Though its opening line is among the most famous in all the Western canon, it’s the closing lines of Charles Dickens’ revolutionary classic A Tale of Two Cities that resonate with unshakable beauty. (For what it’s worth, we don’t even seem to know that opening line quite as well as we like to think because there’s actually quite a bit more to it than shown in the image above.)
Like most of Dickens’ books, A Tale of Two Cities contains a multitudinous cast of memorable characters, some humorous, some serious, all engaging in their own way. Of all the varied ensemble players in Tale, including the strong but conflicted Monsieur Defarge, the impeccably proper Mr. Lorry and the pompously obtuse Mr. Stryver, the story’s most critical role falls to Sydney Carton, an 18th century anti-hero.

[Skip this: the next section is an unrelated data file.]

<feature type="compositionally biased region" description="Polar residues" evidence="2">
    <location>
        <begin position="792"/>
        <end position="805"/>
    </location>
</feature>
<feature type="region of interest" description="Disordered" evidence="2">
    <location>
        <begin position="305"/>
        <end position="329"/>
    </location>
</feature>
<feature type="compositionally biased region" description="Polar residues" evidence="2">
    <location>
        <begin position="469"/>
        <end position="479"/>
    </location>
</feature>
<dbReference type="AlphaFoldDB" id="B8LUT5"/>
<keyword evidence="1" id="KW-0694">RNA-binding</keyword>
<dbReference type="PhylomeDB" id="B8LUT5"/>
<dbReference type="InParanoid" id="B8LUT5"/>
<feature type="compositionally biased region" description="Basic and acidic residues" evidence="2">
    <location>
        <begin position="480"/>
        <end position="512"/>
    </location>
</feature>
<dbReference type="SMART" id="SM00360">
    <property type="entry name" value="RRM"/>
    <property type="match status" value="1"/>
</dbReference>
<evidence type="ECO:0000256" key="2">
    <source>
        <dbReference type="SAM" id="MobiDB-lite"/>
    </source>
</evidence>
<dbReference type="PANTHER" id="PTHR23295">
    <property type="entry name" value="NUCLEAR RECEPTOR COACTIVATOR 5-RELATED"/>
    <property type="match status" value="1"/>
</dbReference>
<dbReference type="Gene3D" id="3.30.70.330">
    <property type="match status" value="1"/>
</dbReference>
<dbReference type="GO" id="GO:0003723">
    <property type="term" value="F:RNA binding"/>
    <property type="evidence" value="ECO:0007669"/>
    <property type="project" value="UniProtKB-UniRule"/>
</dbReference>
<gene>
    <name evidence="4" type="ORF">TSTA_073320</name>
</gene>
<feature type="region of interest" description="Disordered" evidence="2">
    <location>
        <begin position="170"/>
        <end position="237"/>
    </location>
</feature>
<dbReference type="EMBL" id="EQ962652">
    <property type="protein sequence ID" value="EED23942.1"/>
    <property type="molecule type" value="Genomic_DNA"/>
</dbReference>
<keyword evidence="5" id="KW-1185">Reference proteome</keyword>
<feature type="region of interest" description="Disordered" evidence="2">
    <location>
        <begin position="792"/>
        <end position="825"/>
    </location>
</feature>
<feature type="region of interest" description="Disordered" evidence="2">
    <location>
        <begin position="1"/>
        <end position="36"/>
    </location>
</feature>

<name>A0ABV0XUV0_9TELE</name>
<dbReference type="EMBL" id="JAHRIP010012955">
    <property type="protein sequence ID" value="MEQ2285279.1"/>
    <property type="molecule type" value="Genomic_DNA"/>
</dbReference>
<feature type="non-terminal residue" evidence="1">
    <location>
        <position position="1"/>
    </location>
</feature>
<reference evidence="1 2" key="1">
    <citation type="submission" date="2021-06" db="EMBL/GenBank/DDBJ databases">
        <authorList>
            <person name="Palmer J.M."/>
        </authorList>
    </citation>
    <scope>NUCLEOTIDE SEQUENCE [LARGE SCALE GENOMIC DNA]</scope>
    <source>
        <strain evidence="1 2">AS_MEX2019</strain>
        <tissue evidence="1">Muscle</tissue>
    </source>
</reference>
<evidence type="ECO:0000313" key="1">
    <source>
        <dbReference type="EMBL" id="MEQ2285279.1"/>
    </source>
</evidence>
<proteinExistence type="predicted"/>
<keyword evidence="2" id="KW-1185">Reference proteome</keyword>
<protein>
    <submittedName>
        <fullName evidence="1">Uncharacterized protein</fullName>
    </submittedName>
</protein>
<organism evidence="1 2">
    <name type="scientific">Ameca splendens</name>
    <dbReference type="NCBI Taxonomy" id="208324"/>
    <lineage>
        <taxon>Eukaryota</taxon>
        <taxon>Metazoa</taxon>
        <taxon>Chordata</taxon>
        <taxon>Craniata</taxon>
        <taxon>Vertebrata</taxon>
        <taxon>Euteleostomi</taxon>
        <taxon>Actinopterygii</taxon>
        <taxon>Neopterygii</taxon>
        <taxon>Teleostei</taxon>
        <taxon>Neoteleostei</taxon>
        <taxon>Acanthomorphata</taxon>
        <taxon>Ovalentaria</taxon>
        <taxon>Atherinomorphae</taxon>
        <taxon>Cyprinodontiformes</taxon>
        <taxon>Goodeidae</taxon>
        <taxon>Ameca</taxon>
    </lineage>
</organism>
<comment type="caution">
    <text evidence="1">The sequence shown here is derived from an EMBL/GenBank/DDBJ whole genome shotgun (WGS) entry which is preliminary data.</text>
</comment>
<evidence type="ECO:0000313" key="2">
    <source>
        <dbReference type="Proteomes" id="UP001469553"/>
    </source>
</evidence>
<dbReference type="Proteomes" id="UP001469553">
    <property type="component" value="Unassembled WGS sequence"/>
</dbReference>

Modern anti-heroes are shown to have good hearts even as they continue to do terrible things and that’s certainly the case with Carton though Tale does little to actually show us the bad things he’s done, instead repeatedly telling us that he’s a bit of an underachieving alcoholic and leaving it at that.
Despite his shallow credentials as a ne’er-do-well, as Tale continues, Carton becomes increasingly committed to an honorably dire act that is powerful no matter the character’s background. That force becomes the driving factor of Tale and the way that Dickens describes Carton’s commitment and uses it to explore the human capacity for compassion, sacrifice and self-realization culminates in a closing passage that is, for me at least, the single greatest passage in English literature.
The book’s first hundred pages can be a bit of a slog and there’s no doubting that Dickens’ may have elongated his stories for his own financial benefit but in its final few pages, A Tale of Two Cities proves to be worth every minute spent with it.